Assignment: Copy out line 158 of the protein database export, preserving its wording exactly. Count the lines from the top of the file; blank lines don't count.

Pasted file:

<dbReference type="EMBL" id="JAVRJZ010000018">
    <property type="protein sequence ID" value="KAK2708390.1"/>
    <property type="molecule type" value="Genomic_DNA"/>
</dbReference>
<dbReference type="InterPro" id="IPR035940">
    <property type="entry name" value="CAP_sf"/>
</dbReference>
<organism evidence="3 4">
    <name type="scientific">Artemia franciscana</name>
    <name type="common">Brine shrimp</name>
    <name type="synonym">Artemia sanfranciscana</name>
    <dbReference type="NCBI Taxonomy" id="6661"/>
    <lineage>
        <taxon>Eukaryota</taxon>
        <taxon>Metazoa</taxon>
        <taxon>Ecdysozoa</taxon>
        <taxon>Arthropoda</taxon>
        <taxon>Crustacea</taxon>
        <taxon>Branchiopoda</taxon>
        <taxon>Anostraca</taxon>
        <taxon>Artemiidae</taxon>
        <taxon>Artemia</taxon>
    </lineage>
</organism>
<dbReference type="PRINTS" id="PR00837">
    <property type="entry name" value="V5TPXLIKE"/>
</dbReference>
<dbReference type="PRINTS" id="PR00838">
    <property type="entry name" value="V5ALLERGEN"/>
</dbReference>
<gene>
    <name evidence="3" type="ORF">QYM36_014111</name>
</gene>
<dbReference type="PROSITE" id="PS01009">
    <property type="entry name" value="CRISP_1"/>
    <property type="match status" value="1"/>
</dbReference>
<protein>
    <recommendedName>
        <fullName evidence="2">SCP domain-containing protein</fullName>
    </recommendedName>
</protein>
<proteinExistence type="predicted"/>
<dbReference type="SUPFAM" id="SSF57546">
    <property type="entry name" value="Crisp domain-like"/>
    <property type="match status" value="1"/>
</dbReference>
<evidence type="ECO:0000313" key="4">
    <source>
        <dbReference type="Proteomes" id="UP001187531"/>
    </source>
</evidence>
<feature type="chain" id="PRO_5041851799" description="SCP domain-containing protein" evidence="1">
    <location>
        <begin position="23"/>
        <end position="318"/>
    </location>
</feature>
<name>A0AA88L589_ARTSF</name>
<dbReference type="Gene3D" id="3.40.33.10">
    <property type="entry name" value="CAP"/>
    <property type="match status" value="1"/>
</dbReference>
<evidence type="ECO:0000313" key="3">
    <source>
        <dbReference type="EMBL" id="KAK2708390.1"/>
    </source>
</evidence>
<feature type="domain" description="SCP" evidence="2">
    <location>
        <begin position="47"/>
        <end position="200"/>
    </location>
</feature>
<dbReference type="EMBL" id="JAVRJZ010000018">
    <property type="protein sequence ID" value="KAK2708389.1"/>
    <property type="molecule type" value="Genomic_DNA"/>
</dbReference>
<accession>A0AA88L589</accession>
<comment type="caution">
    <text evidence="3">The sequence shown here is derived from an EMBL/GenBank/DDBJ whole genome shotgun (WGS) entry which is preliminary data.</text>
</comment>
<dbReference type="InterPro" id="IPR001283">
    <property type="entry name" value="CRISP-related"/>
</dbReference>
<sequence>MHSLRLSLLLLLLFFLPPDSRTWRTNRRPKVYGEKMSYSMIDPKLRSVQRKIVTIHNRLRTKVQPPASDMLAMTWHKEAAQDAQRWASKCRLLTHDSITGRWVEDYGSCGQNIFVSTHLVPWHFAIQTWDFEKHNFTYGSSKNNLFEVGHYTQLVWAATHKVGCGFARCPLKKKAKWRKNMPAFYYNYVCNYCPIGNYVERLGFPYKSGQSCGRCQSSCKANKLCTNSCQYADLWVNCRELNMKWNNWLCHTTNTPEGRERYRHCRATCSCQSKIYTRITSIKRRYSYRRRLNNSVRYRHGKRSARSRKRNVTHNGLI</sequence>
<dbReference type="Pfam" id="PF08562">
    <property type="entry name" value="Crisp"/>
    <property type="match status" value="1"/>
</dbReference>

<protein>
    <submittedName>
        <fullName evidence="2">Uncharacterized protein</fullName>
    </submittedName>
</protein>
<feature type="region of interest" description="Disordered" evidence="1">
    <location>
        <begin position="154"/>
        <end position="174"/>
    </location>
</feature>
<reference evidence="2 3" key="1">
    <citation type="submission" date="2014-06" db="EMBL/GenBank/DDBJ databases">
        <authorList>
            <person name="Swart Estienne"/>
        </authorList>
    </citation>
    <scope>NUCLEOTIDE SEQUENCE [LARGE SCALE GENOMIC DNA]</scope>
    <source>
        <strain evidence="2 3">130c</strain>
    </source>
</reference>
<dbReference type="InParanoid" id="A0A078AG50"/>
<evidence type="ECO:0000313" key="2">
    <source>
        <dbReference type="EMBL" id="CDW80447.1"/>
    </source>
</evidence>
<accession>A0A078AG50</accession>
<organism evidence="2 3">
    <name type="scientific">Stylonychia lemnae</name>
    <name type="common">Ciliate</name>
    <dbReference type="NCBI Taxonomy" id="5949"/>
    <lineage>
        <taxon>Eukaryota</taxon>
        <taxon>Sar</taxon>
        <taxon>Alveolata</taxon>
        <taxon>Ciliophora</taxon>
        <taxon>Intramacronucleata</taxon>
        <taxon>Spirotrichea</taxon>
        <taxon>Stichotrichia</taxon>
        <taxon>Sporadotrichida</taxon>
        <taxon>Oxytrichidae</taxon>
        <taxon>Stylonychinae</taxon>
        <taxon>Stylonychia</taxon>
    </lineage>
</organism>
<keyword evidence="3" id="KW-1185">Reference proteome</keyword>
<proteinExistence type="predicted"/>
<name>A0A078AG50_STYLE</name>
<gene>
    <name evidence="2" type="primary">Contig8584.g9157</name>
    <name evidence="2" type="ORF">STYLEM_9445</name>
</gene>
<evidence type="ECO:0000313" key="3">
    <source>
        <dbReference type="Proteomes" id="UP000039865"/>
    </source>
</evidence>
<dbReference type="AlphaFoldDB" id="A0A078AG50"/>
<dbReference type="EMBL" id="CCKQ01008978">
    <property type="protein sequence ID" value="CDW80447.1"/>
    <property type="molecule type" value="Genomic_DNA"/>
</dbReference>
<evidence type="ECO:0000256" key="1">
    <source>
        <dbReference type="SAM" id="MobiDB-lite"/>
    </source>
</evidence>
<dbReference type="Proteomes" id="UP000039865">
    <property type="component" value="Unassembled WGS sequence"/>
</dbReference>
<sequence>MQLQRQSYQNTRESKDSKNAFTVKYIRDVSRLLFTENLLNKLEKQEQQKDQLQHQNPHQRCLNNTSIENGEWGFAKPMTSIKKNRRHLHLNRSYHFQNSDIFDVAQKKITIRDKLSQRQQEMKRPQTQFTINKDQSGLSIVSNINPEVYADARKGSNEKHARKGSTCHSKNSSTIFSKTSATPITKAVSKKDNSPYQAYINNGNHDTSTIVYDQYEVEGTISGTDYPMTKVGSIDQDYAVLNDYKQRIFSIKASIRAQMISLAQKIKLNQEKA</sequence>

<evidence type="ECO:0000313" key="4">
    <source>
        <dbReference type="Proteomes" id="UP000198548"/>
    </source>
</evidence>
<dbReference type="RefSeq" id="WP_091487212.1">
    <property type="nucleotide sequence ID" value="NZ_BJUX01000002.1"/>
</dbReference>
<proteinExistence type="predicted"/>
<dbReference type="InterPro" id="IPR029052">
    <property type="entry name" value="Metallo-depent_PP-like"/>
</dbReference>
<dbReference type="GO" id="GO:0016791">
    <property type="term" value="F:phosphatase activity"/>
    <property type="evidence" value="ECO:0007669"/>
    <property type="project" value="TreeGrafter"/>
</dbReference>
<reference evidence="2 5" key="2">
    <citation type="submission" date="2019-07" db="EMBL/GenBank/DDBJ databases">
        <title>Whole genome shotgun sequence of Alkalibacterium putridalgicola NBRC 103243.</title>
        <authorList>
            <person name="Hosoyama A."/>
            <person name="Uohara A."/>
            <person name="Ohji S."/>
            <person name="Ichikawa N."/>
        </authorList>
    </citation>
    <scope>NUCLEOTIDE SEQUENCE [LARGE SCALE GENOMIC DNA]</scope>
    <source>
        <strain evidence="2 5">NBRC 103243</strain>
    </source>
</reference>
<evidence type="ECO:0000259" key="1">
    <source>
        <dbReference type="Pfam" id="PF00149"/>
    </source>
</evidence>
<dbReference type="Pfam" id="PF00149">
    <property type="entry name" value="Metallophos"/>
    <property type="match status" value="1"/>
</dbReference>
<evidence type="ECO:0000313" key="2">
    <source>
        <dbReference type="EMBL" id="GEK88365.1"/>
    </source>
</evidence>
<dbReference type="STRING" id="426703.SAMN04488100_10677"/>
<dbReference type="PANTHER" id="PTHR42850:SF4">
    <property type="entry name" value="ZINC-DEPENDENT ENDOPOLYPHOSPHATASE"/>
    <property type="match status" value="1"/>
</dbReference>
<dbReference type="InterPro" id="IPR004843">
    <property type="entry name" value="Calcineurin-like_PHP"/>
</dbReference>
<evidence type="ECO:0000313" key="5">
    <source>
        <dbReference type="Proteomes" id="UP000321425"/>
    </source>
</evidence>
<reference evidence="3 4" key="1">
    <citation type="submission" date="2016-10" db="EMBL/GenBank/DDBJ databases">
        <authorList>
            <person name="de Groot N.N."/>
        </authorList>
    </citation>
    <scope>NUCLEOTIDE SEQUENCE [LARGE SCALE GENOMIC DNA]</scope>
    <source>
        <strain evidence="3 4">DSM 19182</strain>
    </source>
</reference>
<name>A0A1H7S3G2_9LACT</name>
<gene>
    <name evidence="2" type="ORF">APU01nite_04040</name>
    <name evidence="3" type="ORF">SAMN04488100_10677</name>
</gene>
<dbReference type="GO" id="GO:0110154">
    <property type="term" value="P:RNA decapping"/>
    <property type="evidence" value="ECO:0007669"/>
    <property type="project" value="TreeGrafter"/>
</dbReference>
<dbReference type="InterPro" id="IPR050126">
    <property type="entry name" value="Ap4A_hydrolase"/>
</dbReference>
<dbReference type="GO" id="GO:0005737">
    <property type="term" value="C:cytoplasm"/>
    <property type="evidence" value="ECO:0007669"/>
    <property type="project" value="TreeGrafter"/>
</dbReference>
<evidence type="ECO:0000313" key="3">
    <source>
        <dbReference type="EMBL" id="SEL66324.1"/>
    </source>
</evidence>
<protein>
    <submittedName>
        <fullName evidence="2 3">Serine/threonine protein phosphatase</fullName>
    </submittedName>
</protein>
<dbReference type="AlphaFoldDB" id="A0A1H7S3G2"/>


    </source>